Uranium explorer 92 Energy (ASX: 92E) has identified new priority unconformity-type uranium targets following a detailed review of historical data at its Powerline and Cypress projects in Canada.
The company just pegged the two projects in May, expanding its landholding in Saskatchewan’s Athabasca Basin by 23,000 hectares.
The priority target areas were defined by the compilation of a comprehensive geographic information system (GIS) database which includes 268 radioactive bedrock occurrences, conductors, lake sediment sampling, versatile time domain electromagnetic (VTEM) surveys and limited historical drilling.
In addition, 136 rock chip samples had returned uranium content between 5 parts per million and 7.31% uranium oxide.
The areas have not been explored using modern techniques including drill testing.
“The company’s data review has confirmed the prospectivity of the Powerline and Cypress project areas, particularly in view of the widespread occurrence of thin uraninite veins and has elevated multiple areas to priority targets,” 92 Energy chief executive officer Siobhan Lancaster announced.
“The company now benefits from this recently compiled GIS database to advance our priority targets to high priority targets, prior to drill testing thereafter,” she said.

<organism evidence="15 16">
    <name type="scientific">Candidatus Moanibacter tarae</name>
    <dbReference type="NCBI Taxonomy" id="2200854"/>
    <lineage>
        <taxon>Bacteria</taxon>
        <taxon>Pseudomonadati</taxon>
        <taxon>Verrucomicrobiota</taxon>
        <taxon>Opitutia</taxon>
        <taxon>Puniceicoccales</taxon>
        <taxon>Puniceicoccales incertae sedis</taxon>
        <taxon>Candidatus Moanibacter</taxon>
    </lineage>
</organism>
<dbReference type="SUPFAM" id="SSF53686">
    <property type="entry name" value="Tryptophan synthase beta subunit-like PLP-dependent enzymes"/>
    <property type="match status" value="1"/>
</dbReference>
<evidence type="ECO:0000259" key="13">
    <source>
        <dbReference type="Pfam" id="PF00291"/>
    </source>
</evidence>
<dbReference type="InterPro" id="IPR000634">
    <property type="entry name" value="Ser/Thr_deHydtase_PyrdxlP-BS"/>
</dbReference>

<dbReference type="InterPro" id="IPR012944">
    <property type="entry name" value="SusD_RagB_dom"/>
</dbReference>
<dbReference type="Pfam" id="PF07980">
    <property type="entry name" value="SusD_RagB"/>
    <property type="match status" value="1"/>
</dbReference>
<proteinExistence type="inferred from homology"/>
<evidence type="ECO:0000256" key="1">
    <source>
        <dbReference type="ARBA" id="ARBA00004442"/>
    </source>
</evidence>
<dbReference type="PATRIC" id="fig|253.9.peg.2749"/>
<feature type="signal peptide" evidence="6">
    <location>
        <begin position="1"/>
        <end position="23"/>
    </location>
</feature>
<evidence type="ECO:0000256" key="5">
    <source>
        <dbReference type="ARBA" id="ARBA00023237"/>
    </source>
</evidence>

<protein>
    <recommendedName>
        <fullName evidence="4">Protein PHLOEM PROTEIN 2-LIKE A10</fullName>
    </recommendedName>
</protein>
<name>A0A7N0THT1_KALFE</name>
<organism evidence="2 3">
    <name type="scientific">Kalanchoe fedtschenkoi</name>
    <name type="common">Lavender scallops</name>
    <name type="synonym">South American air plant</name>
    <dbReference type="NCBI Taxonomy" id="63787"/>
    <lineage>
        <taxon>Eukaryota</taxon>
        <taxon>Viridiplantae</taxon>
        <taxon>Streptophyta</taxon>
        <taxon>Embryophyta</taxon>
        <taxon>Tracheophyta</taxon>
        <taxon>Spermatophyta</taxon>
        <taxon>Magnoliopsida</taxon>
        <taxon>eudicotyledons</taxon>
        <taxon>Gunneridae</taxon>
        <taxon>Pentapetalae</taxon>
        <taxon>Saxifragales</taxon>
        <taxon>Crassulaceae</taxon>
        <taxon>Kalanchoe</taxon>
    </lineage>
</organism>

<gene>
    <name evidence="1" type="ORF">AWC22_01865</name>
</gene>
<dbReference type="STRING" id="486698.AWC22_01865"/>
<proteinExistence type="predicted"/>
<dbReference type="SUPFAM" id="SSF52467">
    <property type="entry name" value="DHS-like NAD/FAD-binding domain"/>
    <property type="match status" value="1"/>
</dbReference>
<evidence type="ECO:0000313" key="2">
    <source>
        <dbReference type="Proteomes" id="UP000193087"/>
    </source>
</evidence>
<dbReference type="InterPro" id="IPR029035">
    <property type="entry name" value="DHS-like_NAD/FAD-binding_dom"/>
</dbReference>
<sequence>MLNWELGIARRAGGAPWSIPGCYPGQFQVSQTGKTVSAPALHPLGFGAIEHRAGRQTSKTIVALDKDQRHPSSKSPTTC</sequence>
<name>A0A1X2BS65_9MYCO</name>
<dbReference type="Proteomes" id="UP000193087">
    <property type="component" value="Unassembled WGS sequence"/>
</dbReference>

92 Energy said geophysical data reprocessing is expected to convert the areas to high priority targets during the September quarter.
The Powerline project is underlain by a range of metamorphic rocks such as graphitic gneiss, mylonite and schist that are potential host rocks for an unconformity-type uranium deposit of the basement-hosted sub-type.
The area was explored by several companies between 1950 and 1980 through prospecting, trenching, airborne and ground geophysics and geochemical surveys.
There was no further recorded uranium exploration until 2005, when the project was partially covered by several airborne VTEM and high resolution radiometric and magnetic surveys.
The underlying geology at Cypress is dominated by altered and locally graphitic, granitic gneisses. No outcropping Athabasca formation rocks are preserved in this project area, but the unconformity is believed to occur in the southern part of the claim beneath Lake Athabasca.
The Cypress target is a basement-hosted unconformity-type uranium deposit.
Uranium exploration at the Cypress project began in the 1950s including the discovery of 28 radioactive occurrences along the shore of Lake Athabasca within 92 Energy’s claim. Most of the occurrences are aligned along a 3km northeast-southwest trending corridor named Uranium Ridge, where 21 drillholes were completed in 1954, the results of which are unknown.
A further 13 holes were drilled in 1969 at the L2 area, intersecting 0.3m at 0.134% uranium oxide and 0.3m at 0.015% uranium oxide.
92 Energy noted in both projects that many of the radioactive occurrences are related to the presence of thin uraninite veinlets in hematitic and mylonitic gneisses. It said while these veinlets are “uneconomic”, they signify the presence of a widespread mineralising system that warrants further exploration.